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Norwich City council unveils £7.5m of cuts

PUBLISHED: 08:00 23 June 2010 | UPDATED: 17:28 01 July 2010

Alan Waters, executive member for corporate resources and governance, admitted that the authority faced some tough choices.

Alan Waters, executive member for corporate resources and governance, admitted that the authority faced some tough choices.

Shaun Lowthorpe

Householders in Norwich were warned of difficult times ahead yesterday as city council leaders said that cuts of £7.5m were needed in the next two years to balance the books in the wake of the recession and cuts in public spending.

Householders in Norwich were warned of difficult times ahead yesterday as city council leaders said that cuts of £7.5m were needed in the next two years to balance the books in the wake of the recession and cuts in public spending.

In a report to go before a special budget executive next Wednesday the authority will outline the projected efficiency savings the council needs to make to balance its finances for 2011-13 as part of a consultation process with staff, trade unions and councillors.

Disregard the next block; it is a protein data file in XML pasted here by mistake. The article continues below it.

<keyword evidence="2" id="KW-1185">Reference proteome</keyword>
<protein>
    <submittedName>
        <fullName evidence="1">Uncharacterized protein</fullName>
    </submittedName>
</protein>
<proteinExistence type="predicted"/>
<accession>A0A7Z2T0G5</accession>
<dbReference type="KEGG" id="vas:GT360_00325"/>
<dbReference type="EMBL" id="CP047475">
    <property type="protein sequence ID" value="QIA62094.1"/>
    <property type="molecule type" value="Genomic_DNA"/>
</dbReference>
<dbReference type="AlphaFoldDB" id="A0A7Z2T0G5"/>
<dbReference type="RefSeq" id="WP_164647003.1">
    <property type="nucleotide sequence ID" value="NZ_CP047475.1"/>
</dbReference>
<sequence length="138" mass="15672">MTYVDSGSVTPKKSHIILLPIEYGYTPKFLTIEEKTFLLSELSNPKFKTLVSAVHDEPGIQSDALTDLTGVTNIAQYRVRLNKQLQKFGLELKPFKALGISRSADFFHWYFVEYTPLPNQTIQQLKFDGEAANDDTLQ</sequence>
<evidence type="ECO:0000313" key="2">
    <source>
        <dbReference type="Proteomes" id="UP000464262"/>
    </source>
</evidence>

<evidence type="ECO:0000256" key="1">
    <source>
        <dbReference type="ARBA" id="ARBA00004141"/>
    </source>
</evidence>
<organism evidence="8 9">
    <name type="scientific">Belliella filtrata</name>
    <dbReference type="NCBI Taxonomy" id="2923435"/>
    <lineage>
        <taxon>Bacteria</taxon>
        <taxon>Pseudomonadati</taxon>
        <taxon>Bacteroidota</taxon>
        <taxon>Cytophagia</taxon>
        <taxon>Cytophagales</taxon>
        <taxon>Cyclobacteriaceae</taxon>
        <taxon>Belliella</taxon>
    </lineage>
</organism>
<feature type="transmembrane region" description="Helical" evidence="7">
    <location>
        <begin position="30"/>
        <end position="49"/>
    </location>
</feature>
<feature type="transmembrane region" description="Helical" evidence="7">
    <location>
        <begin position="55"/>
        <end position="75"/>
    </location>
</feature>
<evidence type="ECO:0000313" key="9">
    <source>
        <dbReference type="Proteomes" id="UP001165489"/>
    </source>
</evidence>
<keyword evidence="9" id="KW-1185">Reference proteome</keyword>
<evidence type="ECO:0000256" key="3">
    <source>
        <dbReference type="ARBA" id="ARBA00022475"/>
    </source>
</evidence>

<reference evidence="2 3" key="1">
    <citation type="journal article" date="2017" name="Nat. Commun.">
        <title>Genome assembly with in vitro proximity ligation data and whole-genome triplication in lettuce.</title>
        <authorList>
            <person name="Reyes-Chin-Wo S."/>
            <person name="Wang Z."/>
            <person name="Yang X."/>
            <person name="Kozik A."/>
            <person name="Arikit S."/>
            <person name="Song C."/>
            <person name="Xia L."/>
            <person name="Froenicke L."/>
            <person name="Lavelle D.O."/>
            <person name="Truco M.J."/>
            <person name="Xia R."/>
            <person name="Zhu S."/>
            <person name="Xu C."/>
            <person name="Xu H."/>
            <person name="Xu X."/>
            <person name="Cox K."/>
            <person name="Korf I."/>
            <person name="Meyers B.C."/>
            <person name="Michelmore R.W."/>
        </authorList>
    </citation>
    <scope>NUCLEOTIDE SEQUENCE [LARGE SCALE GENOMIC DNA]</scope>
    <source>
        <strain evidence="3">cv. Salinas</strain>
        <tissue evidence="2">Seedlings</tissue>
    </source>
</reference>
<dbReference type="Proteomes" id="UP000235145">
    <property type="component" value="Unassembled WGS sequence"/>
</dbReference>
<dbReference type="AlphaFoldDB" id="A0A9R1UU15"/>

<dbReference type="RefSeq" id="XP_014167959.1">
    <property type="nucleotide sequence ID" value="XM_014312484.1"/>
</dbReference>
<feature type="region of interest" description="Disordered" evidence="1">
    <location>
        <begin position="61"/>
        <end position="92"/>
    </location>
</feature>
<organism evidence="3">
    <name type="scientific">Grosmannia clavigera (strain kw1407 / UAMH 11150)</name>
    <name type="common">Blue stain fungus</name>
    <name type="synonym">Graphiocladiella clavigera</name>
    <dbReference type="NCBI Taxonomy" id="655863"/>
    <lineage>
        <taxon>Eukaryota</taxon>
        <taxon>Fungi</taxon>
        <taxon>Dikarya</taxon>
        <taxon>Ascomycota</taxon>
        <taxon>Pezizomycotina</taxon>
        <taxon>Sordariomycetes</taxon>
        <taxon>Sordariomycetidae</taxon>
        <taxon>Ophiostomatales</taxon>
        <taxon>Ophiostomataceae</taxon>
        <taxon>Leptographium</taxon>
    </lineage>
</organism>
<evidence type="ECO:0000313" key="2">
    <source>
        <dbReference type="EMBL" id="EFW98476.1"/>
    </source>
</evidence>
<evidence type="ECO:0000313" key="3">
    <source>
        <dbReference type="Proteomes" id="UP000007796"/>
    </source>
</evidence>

The authority which has already cut spending by more than £10m in the last two years said the changes were needed in the wake of government plans to cut public spending by 25pc in the next four years.

Job losses were minimised in the previous cuts round, but the planned government cuts and moves to scrap the creation of a new unitary city council, which the authority believed would save £20m in the next decade, could force the council to look again at staffing levels.

Alan Waters, executive member for corporate resources and governance, admitted that the authority faced some tough choices.

“Having already reduced our spending by £10m over the last two years, we will not be able to find this money by trimming round the edges, making efficiency savings alone or dipping into reserves,” Mr Waters said. “So there will be difficult times ahead.

“We estimate that due to the significant reduction in public sector funding, we may have a gap of £7.5 million to bridge over the next two years which will be a difficult task.

“In the coming months it will be important to work with local people, staff and trade unions to shape the future of Norwich City Council.”

The report going to executive also details the development of a Targeting Operating Model (TOM) which is a blueprint for a leaner city council and which sets out principles for redesigning and reducing costs.

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